Etihad Guest is one of the most innovative programs in terms of monetizing their product and their frequent flyer program.
They offer a bidding system for flight upgrades.
They also offer LoyLogic’s PointsPay system where you essentially carry your points with you in you wallet and use them to buy whatever you wish — though never as good a value as using miles for flights.
When points are redeemed for flights they are both a rebate and leveraging deep discounts the program makes on the bulk purchase of inventory which would otherwise spoil. When points are used as cash to buy other things, they’re just the rebate without the leverage.
It’s useful to look at the experimentation that programs around the world are engaged in. While the US has historically been the leader in frequent flyer innovation, international programs often experiment with new technologies first now. Program leadership all attend the same conferences, and are pitched by the same consultants. New products often come from outside providers, rather than being generated in a single competitive market like the U.S. and there’s no reason then that U.S. programs would necessarily be the early adopters (and in fact in a more mature industry are often more conservative with changes since they have more — current profits — to lose).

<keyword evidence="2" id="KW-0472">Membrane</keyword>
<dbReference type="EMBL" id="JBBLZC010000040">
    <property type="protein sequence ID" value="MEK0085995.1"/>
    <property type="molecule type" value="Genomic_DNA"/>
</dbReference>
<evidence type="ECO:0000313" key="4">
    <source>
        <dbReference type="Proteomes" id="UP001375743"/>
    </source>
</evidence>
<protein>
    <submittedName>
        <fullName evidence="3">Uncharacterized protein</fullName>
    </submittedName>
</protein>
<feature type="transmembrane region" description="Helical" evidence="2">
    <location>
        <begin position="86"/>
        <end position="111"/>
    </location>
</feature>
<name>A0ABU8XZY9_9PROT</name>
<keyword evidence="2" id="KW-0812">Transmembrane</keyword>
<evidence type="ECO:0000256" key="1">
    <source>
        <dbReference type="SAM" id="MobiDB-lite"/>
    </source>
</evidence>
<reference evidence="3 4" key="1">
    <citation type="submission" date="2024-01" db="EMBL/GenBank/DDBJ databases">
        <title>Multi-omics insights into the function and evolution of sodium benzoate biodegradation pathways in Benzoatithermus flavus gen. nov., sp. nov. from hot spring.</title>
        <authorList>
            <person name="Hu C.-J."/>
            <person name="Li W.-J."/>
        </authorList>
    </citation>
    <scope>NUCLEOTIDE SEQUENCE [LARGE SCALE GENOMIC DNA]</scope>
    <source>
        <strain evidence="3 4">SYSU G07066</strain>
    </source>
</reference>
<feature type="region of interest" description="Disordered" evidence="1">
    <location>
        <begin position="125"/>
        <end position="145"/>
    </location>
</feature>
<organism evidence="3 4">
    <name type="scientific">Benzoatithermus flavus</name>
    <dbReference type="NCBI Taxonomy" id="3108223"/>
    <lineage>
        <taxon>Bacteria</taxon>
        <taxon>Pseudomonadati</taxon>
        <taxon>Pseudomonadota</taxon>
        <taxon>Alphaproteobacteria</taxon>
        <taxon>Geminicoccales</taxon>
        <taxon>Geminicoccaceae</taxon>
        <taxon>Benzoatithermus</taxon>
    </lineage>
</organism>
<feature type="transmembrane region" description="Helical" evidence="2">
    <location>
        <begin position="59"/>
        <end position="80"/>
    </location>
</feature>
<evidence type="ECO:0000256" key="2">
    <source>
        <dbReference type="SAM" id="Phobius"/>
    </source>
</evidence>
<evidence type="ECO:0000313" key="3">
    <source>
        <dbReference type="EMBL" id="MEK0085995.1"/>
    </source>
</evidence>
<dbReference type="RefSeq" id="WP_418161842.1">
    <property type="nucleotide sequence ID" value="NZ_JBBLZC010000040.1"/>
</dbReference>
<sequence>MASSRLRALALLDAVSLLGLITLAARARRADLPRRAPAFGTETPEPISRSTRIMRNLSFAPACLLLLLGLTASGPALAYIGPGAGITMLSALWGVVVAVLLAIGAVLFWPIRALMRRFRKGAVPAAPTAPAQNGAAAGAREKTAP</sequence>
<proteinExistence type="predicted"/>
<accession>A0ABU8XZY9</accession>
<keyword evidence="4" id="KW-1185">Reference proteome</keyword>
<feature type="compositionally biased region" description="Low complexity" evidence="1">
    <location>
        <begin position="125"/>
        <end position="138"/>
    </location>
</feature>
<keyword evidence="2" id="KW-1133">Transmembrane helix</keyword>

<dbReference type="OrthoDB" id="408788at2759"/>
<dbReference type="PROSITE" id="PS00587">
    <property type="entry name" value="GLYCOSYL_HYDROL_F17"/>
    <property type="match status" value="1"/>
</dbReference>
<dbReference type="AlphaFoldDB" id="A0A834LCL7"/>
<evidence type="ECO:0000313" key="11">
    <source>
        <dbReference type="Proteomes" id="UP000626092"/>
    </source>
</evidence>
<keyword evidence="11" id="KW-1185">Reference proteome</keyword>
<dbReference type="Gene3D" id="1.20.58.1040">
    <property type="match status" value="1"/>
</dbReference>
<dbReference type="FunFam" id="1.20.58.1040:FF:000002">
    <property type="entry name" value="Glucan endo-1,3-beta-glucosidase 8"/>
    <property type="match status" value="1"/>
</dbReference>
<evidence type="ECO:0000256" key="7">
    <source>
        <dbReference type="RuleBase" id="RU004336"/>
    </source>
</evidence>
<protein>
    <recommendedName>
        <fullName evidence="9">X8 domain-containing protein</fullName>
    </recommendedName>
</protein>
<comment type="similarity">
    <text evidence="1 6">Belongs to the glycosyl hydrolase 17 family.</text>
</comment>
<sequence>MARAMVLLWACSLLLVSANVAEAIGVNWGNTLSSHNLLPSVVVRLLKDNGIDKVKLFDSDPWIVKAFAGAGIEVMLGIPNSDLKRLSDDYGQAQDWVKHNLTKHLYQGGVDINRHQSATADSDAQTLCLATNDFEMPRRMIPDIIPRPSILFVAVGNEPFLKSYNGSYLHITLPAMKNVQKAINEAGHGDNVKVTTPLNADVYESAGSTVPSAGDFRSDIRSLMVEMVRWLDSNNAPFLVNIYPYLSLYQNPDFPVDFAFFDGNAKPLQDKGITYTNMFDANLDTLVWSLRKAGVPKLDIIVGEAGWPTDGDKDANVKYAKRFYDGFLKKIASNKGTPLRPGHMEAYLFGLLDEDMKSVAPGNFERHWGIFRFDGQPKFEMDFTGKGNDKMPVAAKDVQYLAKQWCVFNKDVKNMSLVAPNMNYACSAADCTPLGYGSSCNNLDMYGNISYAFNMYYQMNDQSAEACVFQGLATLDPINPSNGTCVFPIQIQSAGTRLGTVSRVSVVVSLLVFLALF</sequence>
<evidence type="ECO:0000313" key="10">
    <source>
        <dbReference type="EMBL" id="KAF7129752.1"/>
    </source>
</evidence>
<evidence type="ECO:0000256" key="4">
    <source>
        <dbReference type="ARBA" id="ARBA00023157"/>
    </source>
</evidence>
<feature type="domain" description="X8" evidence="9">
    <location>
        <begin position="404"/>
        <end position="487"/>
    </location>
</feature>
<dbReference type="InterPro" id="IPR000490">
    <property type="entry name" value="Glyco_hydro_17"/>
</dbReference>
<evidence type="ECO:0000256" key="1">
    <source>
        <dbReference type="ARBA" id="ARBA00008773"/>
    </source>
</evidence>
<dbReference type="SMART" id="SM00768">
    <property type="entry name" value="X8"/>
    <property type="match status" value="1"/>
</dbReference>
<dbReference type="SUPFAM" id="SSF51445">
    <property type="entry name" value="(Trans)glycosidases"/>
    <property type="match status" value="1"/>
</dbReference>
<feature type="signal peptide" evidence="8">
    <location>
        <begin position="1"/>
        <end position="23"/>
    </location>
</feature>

Miles from Blighty reports that Austrian AIrlines is adding bidding for upgrades to some routes.
That’s worth watching because it’s the Etihad idea, spreading.
And because Austrian is a part of the Lufthansa group of airlines, there’s a clear mechanism for the idea to spread further. Lufthansa has a strong interest in further monetizing its premium cabins, they’ve announced plans to shrink their first class cabins but also to begin offering discounted ‘leisure’ first class fares. While it’s hard to imagine Lufthansa auctioning off empty seats (on average they only sell a handful per flight) it’s not impossible.
Revenue-based frequent flyer programs, something we’re just now starting to see as Delta makes some announcements with more anticipated about how they’ll be changing the Skymiles program, aren’t new ideas — Air New Zealand did this nine years ago.
So keep your eye on these changes at Austrian and elsewhere, international frequent flyer programs matter even if you don’t participate in them yourself, they’re a window into some of the things that might find themselves a part of your U.S. frequent flyer programs in the not-too-distant future — not all of the changes, of course, but the ones that drive revenue.
And auctioning upgrades is one of those, which offers an inherent tension of course with elite upgrades. Just as we’ve seen United selling domestic upgrades to non-elites at checkin for “tens of dollars” at the expense of heavy frequent flyers getting complimentary upgrades, so too could this represent a shift away from elite frequent flyers upgrading internationally when ‘tens of dollars’ with perhaps another zero are available from occasional flyers.